The fastest growing segment of mobile users is those that InsightExpress research describes as “mobile intensives.” Now almost a quarter of all mobile users, up from less than 15 percent in 2008, “mobile intensives” largely own smart phones, like to use all the capabilities of their phones, and believe their phones play a key role in their lives (they check their phones immediately when they wake up). Unsurprisingly, these are the users most likely to view mobile advertising, and make wish lists of products they’ve viewed on their phones.
This squares with earlier research on active phone users, which showed the heaviest users checked their phones in the bedroom and the bathroom.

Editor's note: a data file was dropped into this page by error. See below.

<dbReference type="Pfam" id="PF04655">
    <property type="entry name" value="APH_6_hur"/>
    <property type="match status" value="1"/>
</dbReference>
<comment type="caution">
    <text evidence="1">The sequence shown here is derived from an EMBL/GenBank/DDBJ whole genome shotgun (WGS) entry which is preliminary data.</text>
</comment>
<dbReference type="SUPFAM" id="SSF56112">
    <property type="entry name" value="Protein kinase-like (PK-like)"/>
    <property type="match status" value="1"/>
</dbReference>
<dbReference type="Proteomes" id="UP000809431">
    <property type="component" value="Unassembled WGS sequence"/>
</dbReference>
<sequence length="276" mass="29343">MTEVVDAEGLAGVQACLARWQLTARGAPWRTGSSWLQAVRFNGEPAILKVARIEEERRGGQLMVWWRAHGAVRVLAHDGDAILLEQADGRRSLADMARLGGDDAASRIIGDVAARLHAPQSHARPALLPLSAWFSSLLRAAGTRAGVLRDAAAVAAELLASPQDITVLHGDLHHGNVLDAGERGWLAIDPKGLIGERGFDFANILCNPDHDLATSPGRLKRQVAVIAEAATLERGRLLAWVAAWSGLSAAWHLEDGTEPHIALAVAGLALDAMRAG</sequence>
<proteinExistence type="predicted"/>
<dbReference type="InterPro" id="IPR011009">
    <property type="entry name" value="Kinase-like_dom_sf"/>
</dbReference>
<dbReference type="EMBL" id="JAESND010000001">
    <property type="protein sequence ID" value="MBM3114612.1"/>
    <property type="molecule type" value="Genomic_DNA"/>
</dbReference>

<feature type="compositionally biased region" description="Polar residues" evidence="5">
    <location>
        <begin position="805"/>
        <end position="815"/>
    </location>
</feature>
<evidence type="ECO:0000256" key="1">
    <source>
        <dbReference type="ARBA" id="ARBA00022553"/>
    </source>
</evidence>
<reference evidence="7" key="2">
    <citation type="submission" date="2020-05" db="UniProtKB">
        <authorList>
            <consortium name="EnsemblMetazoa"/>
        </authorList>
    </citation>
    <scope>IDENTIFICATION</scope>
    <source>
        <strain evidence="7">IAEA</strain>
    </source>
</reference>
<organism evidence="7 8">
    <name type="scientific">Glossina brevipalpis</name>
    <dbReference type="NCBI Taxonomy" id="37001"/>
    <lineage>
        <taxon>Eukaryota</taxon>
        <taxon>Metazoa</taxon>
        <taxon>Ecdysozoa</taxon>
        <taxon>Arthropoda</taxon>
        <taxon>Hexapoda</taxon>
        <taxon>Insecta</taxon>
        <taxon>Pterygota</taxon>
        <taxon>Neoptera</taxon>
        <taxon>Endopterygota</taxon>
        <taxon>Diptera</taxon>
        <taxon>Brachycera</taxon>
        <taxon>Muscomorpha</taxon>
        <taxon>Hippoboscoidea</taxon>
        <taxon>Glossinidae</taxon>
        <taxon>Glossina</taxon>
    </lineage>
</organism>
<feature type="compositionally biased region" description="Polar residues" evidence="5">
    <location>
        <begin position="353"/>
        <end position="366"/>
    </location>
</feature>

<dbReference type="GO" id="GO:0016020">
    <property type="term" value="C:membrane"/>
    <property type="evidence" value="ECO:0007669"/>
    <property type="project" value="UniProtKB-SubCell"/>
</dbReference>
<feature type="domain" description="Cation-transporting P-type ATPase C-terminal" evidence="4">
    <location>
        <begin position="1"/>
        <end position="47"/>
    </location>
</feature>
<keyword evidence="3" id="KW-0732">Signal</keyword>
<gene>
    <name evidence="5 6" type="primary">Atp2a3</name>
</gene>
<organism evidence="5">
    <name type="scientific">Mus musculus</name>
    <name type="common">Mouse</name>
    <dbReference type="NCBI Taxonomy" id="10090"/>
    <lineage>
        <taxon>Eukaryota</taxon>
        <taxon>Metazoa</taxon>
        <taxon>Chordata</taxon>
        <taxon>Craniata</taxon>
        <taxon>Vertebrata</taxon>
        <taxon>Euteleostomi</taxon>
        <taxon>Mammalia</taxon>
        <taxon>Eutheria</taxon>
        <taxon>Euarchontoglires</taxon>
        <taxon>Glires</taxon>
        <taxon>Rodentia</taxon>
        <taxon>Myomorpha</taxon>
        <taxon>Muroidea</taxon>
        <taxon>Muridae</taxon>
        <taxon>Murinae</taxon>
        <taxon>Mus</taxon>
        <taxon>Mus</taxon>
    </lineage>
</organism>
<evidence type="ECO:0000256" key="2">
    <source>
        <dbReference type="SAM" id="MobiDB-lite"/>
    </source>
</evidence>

Holding steady at another quarter of mobile users are those described as “mobile casuals,” who use their phone as a convenience but aren’t devoted to them. The majority own feature phones, and use their phones to text and send photos at least once a week.
Still the largest group, at just over half (down from 60 percent in 2008), are the “mobile restrained” users, with almost all owning feature phones, occasionally sending texts and rarely taking or sending photos. They are much less likely to look at mobile ads.
The research highlights the continuing dilemma for publishers — how we balance serving the largest, but least active, audience with serving the much smaller segment that is far more active on its phones and receptive to advertising.